Some football players might use something that happened to them on the field say a 6-3, 305-pound defensive tackle deliberately stepping on their hand after a play was over as motivation heading into a big game.
North Carolina running back Giovani Bernard doesnt need to do that this week. In fact, what former Hurricanes defensive tackle Micanor Regis did to Bernard last season has little to do with why the former Fort Lauderdale St. Thomas Aquinas standout is excited about facing UM again.
For Bernard, a 5-9, 205-pound jitterbug who ran for a career-high 262 yards in a win over Virginia Tech last week, Saturdays pivotal ACC Coastal Division showdown at Sun Life Stadium will be the first time his older brother and father get to see him play in a college football game in person. And get-togethers dont happen quite often enough in his very proud, hardworking Haitian family.
This game definitely has a little extra meaning for me, said Bernard, who missed the only two games the Tar Heels (4-2, 1-1 ACC) lost this season with a knee injury and who has run for 475 yards and five touchdowns on 52 carries in his four games. The last time my dad saw me play was my junior year in high school. Right now, Im just thinking about Saturday and performing well in front of my family and friends and hopefully getting that win.
The Hurricanes, who rank 116th out of 120 FBS schools in run defense, know Bernard well. He ran for 110 yards and a touchdown and caught nine passes for 72 yards in UMs heart-stopping 30-24 win in Chapel Hill a year ago. Bernard went on to lead all freshmen in the country with 1,222 rushing yards and 13 touchdowns, and became the first Heels back to run for more than 1,000 yards since 1996.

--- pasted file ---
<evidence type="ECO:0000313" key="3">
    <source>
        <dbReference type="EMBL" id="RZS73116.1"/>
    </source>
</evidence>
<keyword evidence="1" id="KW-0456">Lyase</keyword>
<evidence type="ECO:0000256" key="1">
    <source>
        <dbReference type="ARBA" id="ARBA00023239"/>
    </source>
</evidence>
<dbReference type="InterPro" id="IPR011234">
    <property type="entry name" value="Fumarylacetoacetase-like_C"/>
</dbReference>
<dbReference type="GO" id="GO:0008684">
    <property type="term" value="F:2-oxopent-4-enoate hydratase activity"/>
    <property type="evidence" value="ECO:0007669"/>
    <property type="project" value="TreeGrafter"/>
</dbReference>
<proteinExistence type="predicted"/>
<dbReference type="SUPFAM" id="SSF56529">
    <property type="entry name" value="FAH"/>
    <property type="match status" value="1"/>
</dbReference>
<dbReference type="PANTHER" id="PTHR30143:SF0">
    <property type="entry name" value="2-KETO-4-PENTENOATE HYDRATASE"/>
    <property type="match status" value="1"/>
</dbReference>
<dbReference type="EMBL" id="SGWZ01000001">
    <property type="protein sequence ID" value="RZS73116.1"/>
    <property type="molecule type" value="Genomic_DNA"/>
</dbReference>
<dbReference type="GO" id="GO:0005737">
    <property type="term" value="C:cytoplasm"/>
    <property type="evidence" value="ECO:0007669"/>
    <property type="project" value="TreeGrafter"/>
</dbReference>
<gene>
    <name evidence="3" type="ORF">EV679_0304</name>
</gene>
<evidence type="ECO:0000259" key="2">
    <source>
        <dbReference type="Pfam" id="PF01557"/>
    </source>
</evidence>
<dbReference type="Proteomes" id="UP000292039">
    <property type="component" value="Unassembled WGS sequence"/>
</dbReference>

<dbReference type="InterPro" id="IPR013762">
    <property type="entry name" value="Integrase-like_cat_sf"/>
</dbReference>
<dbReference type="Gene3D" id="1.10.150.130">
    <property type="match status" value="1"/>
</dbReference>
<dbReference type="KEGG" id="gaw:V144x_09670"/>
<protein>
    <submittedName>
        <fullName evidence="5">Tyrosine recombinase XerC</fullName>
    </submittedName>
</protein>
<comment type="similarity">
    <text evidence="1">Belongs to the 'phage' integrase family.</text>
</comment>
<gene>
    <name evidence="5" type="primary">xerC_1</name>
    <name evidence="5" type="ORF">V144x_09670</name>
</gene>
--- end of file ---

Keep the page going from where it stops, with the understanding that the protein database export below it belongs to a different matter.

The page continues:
UM right guard Brandon Linder and receiver Phillip Dorsett teammates of Bernard on St. Thomas 2009 national championship team say theyre proud of how the redshirt sophomore has battled back from injury to become the budding star he is today. Before NFLDraftScout.com tabbed Bernard as the No. 1 running back in college football in the class of 2015 this fall, he had to battle back from a hamstring injury that cost him his senior season at Aquinas, and then a torn ACL in his right knee his first year at UNC.
Im really happy for him, Linder said Tuesday. I know he had some family problems, injuries, but he never let it affect him. Hes always been the same guy every day. Hes tough, hard to bring down especially on the field. Hes so low to the ground, sometimes you think his [butt] is actually touching the ground when he makes a cut.
Injuries are only part of what Bernard, the ACCs 2011 Brian Piccolo Award winner has overcome. His mother, Josette Liberus, died from thyroid cancer when Bernard was 10. Bernard, who turns 21 in November, writes her initials on his shoes and gloves before each game and points to the sky in her honor whenever he scores a touchdown. He also has a tattoo on his chest that says She lives in me and another tattoo on his left wrist with her name on it. Bernard refers to his mom as his lead fullback.
That story, his older brother Yvenson says, a lot of people know. But what they dont know is what else the Bernards have overcome, he said. Its a tale of rags to riches back to rags, Yvenson describes.